(Check the front page for David Davis’ excellent guide to WAN protocols for more info)

    Please post your configs so I can take a look.

    regards

    theterranaut

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    theterranaut
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    in reply to: CISCO PIX515 and email (exchange) forwarding #285863

    Re: CISCO PIX515 and email (exchange) forwarding

    It shouldn’t be a problem, the PIX can handle this with ‘policy nat’.
    One IP is all you need!

    Do me a favour though- dump out your config and let us review it!
    That way, there will be no unexpected gotchas, specifically around
    the access-lists. If you are struggling to so this- let me know.

    regards

    theterranaut

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    theterranaut
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    in reply to: Cisco 857W router config help #285862

    Re: Cisco 857W router config help

    Absolutely. JeremyW is spot on, thats why we do it, after all. We’ve just (well, 7 weeks ago) had number 2, and everything else just has to take a back seat for our little network and server admins of the future!

    take care all

    theterranaut

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    theterranaut
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    in reply to: Is NATting possible on 2 seperate private ip’s? #285861

    Re: Is NATting possible on 2 seperate private ip’s?

    I think you maybe have misread the OP, usits.

    kvouzoplis isnt using two WAN gateways. He (?) has two internal servers with 2 NIC’s each: each server has a NIC on HIS external network (private) and on his internal network (also private).

    Quote from the OP:

    “I have just setup a brand new network. I have 2 windows server 2003 r2 DC’s (one primary, one secondary). Their external IP’s are 192.168.1.2/24 and 192.168.1.3/24, which connect to the router for default gateway. Again on the same DCs, i have also installed more nics to support the internal network. Their IP’s are 192.168.2.1/24 and 192.168.2.2/24.”

    So, with only one router, you can only forward an individual port from an individual external IP address.
    The only workable solution I can think of is some Windows clustering, to present a virtual ip to the outside world.
    The router will then forward tcp 25 to this IP address: no matter what happens internally- if a DC fails, etc, as long
    as the same virtual ip is presented to the router then smtp should get through.

    Thats why I wondered about your VPN scenario: I think I see where you are coming from now. Actually, that sounds quite interesting: you should really draw a diagram to illustrate, it sounds like a clever solution to your problem, and I think we could all learn from it.

    regards
    theterranaut

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    theterranaut
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    in reply to: 2 Seperate SBS 2003 servers in ONE switch? #285860

    Re: 2 Seperate SBS 2003 servers in ONE switch?

    Does it? I didn’t know that. I suppose it makes sense from an MS standpoint: limit the environment in which this box can be deployed. Bloody hell. Why am I not surprised?

    http://www.wehuberconsultingllc.com/wordpress/?m=200411

    (Adding a router/wap to my network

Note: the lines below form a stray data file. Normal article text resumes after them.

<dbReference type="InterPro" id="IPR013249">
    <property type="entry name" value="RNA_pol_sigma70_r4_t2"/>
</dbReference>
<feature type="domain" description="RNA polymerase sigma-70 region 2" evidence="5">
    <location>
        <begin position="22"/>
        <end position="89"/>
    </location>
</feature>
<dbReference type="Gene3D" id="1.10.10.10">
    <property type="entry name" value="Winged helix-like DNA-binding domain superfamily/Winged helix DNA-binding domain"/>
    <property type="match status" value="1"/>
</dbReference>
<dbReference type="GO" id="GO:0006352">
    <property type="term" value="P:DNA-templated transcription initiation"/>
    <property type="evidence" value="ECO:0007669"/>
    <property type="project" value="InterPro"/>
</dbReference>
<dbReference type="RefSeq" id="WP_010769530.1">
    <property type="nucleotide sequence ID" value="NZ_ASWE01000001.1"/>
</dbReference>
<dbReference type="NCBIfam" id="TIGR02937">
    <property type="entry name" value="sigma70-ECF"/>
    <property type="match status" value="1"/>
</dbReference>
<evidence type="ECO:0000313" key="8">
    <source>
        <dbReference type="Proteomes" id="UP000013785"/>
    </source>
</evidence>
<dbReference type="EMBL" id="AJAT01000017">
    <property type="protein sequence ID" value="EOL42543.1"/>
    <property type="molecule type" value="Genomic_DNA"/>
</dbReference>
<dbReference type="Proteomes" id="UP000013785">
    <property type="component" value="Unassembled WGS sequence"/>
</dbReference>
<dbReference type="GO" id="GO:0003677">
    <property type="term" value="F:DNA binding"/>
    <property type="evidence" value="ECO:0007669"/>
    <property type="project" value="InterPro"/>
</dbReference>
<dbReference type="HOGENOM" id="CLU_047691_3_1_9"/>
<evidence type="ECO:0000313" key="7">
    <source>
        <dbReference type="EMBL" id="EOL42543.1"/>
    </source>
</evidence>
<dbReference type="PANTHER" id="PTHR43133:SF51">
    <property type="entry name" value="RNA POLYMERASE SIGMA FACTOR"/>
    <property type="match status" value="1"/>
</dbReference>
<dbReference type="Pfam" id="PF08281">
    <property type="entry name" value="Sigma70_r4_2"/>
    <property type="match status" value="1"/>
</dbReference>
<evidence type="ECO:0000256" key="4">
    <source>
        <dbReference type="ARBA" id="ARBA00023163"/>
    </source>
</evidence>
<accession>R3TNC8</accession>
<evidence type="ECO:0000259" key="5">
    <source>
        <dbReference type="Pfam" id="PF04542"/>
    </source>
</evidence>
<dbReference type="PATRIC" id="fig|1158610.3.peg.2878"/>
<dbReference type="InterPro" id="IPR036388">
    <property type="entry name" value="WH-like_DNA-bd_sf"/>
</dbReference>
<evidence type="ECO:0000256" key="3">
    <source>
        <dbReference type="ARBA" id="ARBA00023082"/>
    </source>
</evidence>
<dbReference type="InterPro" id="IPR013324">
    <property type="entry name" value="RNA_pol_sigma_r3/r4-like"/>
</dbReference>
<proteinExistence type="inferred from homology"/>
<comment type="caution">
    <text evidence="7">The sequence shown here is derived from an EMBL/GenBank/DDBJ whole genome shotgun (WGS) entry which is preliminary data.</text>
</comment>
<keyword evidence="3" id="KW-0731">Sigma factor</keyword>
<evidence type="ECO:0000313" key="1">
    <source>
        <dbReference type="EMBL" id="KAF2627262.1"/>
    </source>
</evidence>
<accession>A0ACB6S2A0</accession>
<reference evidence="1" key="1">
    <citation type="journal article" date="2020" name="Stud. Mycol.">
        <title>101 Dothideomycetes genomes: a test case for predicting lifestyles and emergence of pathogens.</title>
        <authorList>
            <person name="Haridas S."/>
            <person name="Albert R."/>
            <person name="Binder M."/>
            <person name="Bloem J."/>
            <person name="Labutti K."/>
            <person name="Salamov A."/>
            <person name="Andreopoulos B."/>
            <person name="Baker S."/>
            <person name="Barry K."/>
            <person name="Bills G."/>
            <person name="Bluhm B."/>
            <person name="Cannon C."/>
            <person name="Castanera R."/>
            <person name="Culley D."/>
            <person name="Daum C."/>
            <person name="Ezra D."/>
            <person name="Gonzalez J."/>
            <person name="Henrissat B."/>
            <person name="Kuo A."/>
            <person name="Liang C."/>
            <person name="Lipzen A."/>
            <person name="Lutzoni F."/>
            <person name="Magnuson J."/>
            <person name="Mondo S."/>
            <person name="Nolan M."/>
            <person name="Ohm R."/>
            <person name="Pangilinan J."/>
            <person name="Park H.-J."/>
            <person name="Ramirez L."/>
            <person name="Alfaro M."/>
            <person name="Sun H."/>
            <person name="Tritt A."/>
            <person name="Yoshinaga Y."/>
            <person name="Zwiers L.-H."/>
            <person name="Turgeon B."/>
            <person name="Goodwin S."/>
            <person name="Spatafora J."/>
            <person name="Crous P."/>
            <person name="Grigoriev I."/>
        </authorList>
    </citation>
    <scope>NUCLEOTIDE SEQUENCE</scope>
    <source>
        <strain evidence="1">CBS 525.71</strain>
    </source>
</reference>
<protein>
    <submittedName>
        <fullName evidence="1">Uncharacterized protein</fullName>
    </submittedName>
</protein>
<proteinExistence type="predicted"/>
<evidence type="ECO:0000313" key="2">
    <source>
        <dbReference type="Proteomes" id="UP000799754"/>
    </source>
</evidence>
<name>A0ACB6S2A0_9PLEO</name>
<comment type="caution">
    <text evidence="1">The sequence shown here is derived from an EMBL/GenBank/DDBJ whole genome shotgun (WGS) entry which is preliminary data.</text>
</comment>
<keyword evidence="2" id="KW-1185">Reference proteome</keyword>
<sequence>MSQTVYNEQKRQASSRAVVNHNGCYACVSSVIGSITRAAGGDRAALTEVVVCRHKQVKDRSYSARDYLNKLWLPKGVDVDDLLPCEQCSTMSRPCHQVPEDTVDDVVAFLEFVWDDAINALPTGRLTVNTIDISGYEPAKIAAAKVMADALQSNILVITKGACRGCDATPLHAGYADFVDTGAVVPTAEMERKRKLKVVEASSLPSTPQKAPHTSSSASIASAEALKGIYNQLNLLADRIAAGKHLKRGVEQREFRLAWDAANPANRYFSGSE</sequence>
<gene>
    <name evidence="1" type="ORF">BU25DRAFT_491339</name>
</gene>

Posted by Bill on 25th November 2004)

    thanks for the info, tieger

    theterranaut

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    theterranaut
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    in reply to: Is NATting possible on 2 seperate private ip’s? #285859

    Re: Is NATting possible on 2 seperate private ip’s?

    usits;48940 wrote:
    Ok I’m a bit confused too, you said that 192.168.1.xxx are external IP’s but technically they are not, they are private IP’s. I’m assuming you have T1 or some other kind of dedicated line. In that case the IP that is provided to you by your ISP is your Public or External IP. Now if you really want to load balance every thing you can use Clustering or get a router with two WAN interfaces, hook up two high speed circuits to it and route traffic between them (create a VPN). If your router does not have the ability to do that, then you can get use two different routers to accomplish this. Now you have what you want to do.
    You can forward the same port to those two servers from 2 different routers and there is a VPN that exists between them and traffic is being routed so you are good to go. If one WAN interface goes down or one server goes down you have the other one up and running. Hope this helps.
    cheers

    I think he means that the RFC1918 addresses are on HIS external network. Semantics.

    A question: I’m not sure why he needs a VPN. A VPN is an encrypted ‘tunnel’ across a network- how exactly will that help in this scenario?
    And how can inbound email, sent from anywhere in the world to this man’s server (the whole point of this man’s endeavours) be load balanced, exactly?
    Maybe a diagram of your suggestion would help?

    regards

    theterranaut

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    theterranaut
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    in reply to: Is NATting possible on 2 seperate private ip’s? #285858

    Re: Is NATting possible on 2 seperate private ip’s?

    I see what you mean.
    I think in this case you should consider ‘clustering’ the machines which you want to appear as gateways. That way, you can present a ‘virtual ip’ to the world.

    I may be wrong, but I suspect a DC cant be an Exchange front end server for some reason (Bill G needs more money, most probably :)